U.S. Supreme Court FITZALDEN v. LEE, 2 U.S. 205 (1793)
2 U.S. 205 (Dall.)
Supreme Court of Pennsylvania
January Term, 1793
In Error. The plaintiff and defendant having some controversy about a tract of land, in Luzerne county, agreed to try the right to the possession in a summary manner, in the Court of Common Pleas, and the proceedings were drawn up, as if it had been a plaint under the landlord and tenant act.* The Jury having awarded possession to Lee, (the defendant in error,) judgment was rendered for him; and a writ of possession was issued, by virtue of which Fitzalden was turned out, and Lee put into possession. On error being brought, Ingersoll admitted that he could not support the judgment; but contended, that, as this proceeding was a matter of mutual consent and agreement, the Court ought not to aid the plaintiff in error to get back the possession of the land.
The Court reversed the judgment.
Afterwards, Serjeant moved for a writ of restitution; and urged that it was a matter of right. 9 Vin. 589. 90. Restitution is of duty; but re- restitution is of grace.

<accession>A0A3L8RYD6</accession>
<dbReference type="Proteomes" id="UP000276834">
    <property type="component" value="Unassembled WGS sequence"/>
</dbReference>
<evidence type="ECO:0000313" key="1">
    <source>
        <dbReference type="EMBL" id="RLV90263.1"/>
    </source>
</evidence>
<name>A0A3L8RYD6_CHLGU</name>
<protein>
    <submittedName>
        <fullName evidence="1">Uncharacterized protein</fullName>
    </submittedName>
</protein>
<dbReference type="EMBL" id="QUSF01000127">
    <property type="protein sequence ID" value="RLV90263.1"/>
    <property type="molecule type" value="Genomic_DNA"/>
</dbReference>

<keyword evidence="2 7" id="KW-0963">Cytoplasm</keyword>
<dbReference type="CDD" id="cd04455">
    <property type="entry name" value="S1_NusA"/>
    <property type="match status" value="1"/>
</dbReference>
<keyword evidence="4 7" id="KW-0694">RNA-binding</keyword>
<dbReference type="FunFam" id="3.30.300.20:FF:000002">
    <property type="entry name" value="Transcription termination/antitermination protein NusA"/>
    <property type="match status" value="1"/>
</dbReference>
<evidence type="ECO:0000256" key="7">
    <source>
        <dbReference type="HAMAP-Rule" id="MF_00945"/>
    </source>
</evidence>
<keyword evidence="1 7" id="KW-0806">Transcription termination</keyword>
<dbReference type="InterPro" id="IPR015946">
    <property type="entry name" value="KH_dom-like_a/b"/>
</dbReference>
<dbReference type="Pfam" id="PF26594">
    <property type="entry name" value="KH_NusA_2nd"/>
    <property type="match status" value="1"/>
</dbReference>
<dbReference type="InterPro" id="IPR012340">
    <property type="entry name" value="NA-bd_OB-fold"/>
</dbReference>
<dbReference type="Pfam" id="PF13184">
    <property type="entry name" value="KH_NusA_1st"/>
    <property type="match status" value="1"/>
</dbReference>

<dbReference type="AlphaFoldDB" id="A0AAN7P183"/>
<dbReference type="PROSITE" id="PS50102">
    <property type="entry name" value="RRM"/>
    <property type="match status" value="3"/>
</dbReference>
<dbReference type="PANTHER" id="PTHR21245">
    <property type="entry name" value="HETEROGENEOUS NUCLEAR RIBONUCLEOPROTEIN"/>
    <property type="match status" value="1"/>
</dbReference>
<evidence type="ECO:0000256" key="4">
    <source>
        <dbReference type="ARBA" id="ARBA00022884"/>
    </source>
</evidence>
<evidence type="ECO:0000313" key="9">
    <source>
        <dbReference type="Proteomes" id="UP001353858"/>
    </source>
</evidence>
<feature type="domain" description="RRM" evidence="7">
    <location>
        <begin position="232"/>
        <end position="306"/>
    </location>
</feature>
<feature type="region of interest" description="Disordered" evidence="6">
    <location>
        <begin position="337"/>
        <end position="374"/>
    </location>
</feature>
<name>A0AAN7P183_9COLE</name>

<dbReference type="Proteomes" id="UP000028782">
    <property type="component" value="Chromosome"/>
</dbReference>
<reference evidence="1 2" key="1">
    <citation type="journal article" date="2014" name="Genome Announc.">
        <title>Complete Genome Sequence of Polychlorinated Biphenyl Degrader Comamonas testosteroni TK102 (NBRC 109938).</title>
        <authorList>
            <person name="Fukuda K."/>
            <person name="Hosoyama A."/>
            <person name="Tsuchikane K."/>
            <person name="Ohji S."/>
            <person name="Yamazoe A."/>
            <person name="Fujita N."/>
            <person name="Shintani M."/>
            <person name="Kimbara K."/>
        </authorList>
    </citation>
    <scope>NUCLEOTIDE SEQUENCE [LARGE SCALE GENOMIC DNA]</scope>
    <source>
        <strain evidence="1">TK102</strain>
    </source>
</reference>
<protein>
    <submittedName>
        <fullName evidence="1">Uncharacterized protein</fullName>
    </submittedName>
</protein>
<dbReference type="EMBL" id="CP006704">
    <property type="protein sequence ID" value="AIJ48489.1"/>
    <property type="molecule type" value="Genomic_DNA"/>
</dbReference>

Ingersoll replied, that restitution in this case was not ex rigore juris; and, in the case of forcible entries, it arises only from an equitable construction of the statues. 1 Hawk. 140. sect. 64. 65. This may be considered as a fair agreement, and though the Court may not be able to sanction the form of the proceedings, they will equitably interpose to prevent injustice being done. They have exercised Chancery powers, and one of the objects of Chancery is to prevent the party from availing himself of an unjust advantage at law. Mitford, 103.
Sergeant insisted, that although this Court adopted the principles of decision, they did not assume the powers, of the Court of Chancery.
Motion refused. Footnotes
[ Footnote * ] See 1 Vol. Dall. Edit. p. 617.